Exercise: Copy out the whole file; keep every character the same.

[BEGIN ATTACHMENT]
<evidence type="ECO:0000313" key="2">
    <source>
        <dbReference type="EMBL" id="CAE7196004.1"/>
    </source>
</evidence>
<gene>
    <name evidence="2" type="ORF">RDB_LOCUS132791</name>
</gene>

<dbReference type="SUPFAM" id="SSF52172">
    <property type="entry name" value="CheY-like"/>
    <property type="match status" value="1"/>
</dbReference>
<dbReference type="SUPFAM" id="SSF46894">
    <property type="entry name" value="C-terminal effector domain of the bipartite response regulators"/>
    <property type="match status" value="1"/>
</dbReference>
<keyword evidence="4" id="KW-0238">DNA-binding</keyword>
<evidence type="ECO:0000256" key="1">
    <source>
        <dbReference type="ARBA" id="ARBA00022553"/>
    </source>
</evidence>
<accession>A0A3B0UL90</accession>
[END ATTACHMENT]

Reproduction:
<evidence type="ECO:0000313" key="2">
    <source>
        <dbReference type="EMBL" id="CAE7196004.1"/>
    </source>
</evidence>
<gene>
    <name evidence="2" type="ORF">RDB_LOCUS132791</name>
</gene>

<dbReference type="SUPFAM" id="SSF52172">
    <property type="entry name" value="CheY-like"/>
    <property type="match status" value="1"/>
</dbReference>
<dbReference type="SUPFAM" id="SSF46894">
    <property type="entry name" value="C-terminal effector domain of the bipartite response regulators"/>
    <property type="match status" value="1"/>
</dbReference>
<keyword evidence="4" id="KW-0238">DNA-binding</keyword>
<evidence type="ECO:0000256" key="1">
    <source>
        <dbReference type="ARBA" id="ARBA00022553"/>
    </source>
</evidence>
<accession>A0A3B0UL90</accession>